It can be acknowledged that Production Reconstruction, Environment and Energy Minister Panayiotis Lafazanis strongly hinted at Greece’s interest in cooperating with Azerbaijan on energy issues during yesterday’s meeting with the Azeri ambassador to Greece, Rahman Mustafayev.
Indicatively, this was the minister’s first meeting with a foreign diplomat since the newly elected leftist Syriza-led government’s Greek election victory on January 25.
Lafazanis, who has already declared that no energy-sector privatizations will proceed, side-stepped the delayed sale of DESFA, Greece’s natural gas grid operator, to Azeri company Socar by noting that the deal, reached under the previous Greek government, was in the hands of the European Commission, which is currently investigating the agreement over EU competition concerns.
“We will wait for the EU decision before determining our next steps,” Lafazanis reiterated yesterday in comments following the meeting.
Lafazanis expressed support for the TAP (Trans Adriatic Pipeline) project, to carry Azeri natural gas into Europe. Socar holds a twenty percent stake in the TAP consortium. Pundits interpreted his request for more favorable TAP terms for Greece, expressed during yesterday’s meeting, as more of an effort to appear consistent with the Syriza party’s pre-election views than a demand that could complicate procedures in any way.
When asked to comment on whether his interest to improve the TAP terms for Greece meant imposing transit fees, Lafazanis did not elaborate.
On the other hand, Azerbaijan can be seen as addressing both Greece and the European Union when noting that Socar’s eventual stake in DESFA will stand as a sign of confidence for any Greek-Azeri cooperation, as was insinuated by embassy officials yesterday. Socar had agreed to acquire a 66 percent share of DESFA before the European Commission decided to examine the deal. Azeri officials are clearly frustrated by the delay in Brusssels. But, as things have turned out, the new Greek government’s opposition to privatizations will also need to be taken into account by the Azeris.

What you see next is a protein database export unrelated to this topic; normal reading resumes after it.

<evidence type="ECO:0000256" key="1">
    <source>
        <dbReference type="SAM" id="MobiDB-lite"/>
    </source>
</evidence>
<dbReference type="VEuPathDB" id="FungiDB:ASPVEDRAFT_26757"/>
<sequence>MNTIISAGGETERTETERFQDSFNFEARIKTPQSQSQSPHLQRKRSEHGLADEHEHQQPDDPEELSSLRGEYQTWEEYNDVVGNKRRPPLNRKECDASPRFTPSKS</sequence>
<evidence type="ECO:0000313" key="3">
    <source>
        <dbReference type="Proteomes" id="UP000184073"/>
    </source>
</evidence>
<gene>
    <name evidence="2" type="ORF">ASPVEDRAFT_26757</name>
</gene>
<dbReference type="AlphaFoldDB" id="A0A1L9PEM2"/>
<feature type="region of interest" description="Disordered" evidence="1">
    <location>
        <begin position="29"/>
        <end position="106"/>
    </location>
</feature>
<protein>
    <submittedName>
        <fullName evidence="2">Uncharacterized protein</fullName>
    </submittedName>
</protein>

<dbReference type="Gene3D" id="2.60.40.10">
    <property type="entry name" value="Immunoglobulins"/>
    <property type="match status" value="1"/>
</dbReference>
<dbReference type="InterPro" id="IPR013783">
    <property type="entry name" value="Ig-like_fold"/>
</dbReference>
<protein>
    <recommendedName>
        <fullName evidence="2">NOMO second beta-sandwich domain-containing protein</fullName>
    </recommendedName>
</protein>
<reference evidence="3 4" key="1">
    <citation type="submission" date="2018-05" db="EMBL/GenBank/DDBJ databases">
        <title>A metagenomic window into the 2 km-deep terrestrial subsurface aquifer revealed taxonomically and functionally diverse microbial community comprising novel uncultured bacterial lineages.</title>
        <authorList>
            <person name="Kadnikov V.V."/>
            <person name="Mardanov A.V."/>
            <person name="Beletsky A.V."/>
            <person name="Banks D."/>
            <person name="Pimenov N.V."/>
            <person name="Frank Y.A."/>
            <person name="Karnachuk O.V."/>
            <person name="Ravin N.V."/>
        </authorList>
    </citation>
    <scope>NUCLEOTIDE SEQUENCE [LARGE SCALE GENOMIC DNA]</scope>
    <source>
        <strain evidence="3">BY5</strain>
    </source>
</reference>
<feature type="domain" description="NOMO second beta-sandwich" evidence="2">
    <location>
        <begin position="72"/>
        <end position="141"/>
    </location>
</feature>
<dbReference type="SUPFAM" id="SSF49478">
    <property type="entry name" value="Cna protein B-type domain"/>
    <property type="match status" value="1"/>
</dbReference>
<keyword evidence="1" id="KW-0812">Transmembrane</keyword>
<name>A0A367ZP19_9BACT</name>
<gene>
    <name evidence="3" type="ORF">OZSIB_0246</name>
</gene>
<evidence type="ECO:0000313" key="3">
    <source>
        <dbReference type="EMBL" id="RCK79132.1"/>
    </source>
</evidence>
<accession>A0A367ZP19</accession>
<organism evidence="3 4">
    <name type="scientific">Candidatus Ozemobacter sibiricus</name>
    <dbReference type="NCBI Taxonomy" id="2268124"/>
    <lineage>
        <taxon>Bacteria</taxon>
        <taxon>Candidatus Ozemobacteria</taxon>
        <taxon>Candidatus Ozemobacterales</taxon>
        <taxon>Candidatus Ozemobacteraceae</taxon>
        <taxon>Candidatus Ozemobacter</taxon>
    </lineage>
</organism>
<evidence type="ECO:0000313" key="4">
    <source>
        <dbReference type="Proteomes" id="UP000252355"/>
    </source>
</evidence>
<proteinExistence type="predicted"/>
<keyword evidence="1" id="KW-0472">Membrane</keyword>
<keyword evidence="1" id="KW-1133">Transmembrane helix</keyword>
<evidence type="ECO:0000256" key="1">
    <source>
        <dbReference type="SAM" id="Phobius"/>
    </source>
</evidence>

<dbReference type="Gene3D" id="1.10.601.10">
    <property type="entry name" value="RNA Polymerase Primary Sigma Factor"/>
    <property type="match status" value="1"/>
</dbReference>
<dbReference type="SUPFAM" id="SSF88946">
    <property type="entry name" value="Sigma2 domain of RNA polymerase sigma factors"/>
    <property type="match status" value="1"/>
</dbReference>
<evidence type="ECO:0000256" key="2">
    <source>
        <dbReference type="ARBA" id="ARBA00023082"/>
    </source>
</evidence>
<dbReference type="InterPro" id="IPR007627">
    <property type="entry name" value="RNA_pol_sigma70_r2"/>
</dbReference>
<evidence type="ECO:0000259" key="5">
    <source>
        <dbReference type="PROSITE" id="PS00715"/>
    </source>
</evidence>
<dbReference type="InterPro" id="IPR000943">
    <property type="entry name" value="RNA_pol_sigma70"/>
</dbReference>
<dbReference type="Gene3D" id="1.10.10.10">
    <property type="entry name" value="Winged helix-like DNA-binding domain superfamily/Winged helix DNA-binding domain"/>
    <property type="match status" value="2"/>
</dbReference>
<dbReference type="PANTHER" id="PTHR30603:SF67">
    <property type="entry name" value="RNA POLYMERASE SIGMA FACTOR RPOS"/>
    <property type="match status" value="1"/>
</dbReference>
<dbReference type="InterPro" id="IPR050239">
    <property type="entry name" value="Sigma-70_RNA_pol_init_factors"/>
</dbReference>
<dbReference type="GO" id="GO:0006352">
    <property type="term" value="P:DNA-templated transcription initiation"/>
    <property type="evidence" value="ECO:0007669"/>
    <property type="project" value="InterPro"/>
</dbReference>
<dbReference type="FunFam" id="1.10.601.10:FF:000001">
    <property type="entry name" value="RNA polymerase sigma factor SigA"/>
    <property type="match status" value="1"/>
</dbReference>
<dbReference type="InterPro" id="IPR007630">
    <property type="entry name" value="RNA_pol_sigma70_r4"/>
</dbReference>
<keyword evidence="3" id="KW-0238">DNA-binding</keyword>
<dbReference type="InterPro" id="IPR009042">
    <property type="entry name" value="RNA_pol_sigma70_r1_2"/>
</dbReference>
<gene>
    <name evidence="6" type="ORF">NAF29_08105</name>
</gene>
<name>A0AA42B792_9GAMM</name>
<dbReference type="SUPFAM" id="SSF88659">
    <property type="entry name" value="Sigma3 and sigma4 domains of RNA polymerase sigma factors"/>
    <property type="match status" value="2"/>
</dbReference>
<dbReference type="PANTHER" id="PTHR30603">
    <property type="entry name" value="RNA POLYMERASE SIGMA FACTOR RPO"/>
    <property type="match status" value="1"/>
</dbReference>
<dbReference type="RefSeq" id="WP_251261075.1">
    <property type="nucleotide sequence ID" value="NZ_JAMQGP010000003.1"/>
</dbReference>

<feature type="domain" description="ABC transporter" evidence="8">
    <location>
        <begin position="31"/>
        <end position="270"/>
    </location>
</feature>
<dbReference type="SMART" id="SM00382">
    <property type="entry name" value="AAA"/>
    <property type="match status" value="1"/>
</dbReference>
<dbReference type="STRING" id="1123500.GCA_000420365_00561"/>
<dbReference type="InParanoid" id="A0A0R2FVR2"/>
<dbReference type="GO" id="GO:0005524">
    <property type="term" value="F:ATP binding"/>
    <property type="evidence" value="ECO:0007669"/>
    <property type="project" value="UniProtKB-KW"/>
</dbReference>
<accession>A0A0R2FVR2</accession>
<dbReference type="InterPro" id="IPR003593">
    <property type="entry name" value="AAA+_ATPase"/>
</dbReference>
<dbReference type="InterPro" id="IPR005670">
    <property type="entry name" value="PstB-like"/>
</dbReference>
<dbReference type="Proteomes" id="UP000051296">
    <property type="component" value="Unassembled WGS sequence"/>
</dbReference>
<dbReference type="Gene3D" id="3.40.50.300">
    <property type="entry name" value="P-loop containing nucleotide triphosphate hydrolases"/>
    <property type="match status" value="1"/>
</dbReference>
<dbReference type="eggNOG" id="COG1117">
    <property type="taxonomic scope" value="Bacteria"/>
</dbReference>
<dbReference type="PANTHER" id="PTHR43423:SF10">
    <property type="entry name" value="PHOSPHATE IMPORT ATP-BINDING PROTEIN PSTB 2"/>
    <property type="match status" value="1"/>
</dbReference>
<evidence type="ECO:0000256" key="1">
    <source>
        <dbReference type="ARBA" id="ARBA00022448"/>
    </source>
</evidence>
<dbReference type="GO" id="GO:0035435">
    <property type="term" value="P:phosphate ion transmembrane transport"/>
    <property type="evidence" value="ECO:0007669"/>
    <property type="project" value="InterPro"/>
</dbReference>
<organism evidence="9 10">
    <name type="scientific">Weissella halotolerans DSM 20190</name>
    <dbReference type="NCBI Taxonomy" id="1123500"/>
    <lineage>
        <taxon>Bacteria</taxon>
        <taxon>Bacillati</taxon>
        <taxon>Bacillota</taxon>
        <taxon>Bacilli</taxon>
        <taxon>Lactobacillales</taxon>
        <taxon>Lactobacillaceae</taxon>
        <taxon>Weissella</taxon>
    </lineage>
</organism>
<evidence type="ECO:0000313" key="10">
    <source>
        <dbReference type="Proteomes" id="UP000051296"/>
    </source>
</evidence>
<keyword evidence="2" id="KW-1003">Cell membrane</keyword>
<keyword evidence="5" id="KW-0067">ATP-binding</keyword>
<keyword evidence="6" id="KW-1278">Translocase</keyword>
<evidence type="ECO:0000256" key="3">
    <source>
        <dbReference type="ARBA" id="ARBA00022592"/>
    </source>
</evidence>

Lafazanis declared yesterday that he planned to adopt a “multi-leveled and multi-dimensional energy policy”, implying that he will strive to cooperate with both Azerbaijan and Russia. The new Greek government has already expressed an interest for Greek involvement in a new Russian proposal, dubbed Turkish Stream, concerning the development of a pipeline towards Europe that could run across Greek-Turkish border territory.
However, it remains unclear whether maintaining positive ties with both Azerbaijan and Russia is possible. Both the EU and the USA consider Azerbaijan as being a rival to Russia on gas supply to Europe.
Azeri officials have said Socar’s effort to acquire a majority stake in DESFA and Azerbaijan’s development of the TAP gas pipeline project “are linked, but not directly.” DESFA was initially targeted by the Azeris as a means of expanding their operations in the Balkans, by combining Greece’s grid operator with the TAP project to establish a gas hub in the region.
Lafazanis will attend a South Stream conference to be held in Baku on February 12, when a new round of talks with Azeri officials is expected to take place.